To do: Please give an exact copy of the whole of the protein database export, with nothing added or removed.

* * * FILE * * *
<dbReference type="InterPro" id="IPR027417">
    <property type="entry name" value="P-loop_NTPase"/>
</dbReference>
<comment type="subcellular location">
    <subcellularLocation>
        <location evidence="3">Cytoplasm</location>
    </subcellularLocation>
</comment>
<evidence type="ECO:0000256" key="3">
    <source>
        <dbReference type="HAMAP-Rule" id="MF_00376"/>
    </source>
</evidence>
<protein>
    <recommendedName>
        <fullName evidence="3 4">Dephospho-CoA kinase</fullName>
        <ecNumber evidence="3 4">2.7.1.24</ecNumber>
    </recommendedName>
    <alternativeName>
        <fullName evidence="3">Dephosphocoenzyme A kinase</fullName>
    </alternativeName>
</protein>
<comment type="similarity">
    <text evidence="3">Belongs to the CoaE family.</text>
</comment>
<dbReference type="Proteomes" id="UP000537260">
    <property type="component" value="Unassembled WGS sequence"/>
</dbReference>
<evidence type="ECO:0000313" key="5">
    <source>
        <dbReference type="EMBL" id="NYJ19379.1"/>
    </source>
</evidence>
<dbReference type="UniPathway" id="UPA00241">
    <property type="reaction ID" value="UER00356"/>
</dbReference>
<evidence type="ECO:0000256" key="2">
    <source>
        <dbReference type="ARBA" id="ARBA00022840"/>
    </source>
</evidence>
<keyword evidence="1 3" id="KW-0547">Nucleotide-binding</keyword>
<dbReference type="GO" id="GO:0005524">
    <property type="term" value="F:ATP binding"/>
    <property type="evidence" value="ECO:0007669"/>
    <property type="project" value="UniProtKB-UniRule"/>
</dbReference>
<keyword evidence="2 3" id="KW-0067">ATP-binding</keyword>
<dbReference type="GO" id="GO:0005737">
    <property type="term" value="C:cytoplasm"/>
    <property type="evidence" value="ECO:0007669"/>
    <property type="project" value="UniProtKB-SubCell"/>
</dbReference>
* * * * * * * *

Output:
<dbReference type="InterPro" id="IPR027417">
    <property type="entry name" value="P-loop_NTPase"/>
</dbReference>
<comment type="subcellular location">
    <subcellularLocation>
        <location evidence="3">Cytoplasm</location>
    </subcellularLocation>
</comment>
<evidence type="ECO:0000256" key="3">
    <source>
        <dbReference type="HAMAP-Rule" id="MF_00376"/>
    </source>
</evidence>
<protein>
    <recommendedName>
        <fullName evidence="3 4">Dephospho-CoA kinase</fullName>
        <ecNumber evidence="3 4">2.7.1.24</ecNumber>
    </recommendedName>
    <alternativeName>
        <fullName evidence="3">Dephosphocoenzyme A kinase</fullName>
    </alternativeName>
</protein>
<comment type="similarity">
    <text evidence="3">Belongs to the CoaE family.</text>
</comment>
<dbReference type="Proteomes" id="UP000537260">
    <property type="component" value="Unassembled WGS sequence"/>
</dbReference>
<evidence type="ECO:0000313" key="5">
    <source>
        <dbReference type="EMBL" id="NYJ19379.1"/>
    </source>
</evidence>
<dbReference type="UniPathway" id="UPA00241">
    <property type="reaction ID" value="UER00356"/>
</dbReference>
<evidence type="ECO:0000256" key="2">
    <source>
        <dbReference type="ARBA" id="ARBA00022840"/>
    </source>
</evidence>
<keyword evidence="1 3" id="KW-0547">Nucleotide-binding</keyword>
<dbReference type="GO" id="GO:0005524">
    <property type="term" value="F:ATP binding"/>
    <property type="evidence" value="ECO:0007669"/>
    <property type="project" value="UniProtKB-UniRule"/>
</dbReference>
<keyword evidence="2 3" id="KW-0067">ATP-binding</keyword>
<dbReference type="GO" id="GO:0005737">
    <property type="term" value="C:cytoplasm"/>
    <property type="evidence" value="ECO:0007669"/>
    <property type="project" value="UniProtKB-SubCell"/>
</dbReference>